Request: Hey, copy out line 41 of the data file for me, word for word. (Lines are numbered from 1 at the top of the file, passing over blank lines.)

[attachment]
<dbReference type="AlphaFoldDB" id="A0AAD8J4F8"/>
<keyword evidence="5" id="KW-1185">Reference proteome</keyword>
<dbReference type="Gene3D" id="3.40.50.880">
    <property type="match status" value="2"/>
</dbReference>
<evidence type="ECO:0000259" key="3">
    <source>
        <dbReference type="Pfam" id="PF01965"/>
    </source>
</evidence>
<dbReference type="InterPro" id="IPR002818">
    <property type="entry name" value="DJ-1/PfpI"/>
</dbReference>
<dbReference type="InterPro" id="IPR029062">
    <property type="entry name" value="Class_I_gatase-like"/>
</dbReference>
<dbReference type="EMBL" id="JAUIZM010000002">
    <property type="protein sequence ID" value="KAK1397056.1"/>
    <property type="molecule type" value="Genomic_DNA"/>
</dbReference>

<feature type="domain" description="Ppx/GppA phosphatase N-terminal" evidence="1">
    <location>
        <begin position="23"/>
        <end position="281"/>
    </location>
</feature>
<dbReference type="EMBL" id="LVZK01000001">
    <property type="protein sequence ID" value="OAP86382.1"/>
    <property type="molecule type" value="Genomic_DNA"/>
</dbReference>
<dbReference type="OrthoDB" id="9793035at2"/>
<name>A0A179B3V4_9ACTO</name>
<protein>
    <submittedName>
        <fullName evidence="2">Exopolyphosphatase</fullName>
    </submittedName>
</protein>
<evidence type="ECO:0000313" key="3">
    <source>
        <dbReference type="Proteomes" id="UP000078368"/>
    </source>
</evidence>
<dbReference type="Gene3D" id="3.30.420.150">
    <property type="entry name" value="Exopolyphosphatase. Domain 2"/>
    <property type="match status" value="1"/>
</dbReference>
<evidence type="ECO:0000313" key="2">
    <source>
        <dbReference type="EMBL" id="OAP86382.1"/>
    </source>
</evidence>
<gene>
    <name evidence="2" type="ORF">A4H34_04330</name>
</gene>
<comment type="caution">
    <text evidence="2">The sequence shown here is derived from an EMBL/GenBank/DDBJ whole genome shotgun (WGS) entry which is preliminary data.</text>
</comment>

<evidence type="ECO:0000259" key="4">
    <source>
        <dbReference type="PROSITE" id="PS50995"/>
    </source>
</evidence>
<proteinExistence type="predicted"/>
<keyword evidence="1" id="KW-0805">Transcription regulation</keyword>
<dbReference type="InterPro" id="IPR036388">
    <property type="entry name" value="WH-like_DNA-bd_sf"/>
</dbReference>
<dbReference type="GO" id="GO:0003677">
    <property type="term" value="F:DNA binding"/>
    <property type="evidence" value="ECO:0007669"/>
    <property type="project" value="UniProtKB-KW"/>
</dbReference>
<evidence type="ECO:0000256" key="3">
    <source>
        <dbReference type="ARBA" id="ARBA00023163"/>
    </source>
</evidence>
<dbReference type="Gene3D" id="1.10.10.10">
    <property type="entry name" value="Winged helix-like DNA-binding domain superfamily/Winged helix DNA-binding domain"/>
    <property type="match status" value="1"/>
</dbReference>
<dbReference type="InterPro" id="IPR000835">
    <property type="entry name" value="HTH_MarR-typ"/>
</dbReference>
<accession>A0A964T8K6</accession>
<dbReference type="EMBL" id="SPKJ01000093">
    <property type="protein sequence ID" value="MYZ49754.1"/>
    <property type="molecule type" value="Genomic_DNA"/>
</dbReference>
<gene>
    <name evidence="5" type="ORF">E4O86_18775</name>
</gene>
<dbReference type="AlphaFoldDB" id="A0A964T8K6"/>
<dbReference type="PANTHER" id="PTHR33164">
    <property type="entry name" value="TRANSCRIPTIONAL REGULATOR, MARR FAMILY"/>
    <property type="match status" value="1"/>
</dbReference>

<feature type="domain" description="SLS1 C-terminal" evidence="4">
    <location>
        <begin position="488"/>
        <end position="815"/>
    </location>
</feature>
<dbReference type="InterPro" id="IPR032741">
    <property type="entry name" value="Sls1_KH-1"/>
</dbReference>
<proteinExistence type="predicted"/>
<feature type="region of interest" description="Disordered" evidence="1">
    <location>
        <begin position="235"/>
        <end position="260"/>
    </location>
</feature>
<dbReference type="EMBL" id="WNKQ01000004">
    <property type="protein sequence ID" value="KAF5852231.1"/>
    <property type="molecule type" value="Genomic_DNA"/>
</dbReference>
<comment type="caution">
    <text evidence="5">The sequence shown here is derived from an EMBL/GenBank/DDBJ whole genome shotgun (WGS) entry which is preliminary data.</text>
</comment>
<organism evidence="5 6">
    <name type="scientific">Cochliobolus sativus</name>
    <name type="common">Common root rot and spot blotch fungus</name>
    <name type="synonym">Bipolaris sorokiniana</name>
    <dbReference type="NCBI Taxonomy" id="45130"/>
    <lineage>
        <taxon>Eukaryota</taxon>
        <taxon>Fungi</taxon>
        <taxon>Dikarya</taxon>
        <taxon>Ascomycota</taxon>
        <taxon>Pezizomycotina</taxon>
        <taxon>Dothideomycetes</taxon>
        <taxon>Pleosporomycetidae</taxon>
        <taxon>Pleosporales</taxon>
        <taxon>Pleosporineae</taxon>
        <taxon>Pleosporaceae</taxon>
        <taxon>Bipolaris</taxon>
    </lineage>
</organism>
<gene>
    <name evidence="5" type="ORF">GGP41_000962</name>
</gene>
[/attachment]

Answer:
    </source>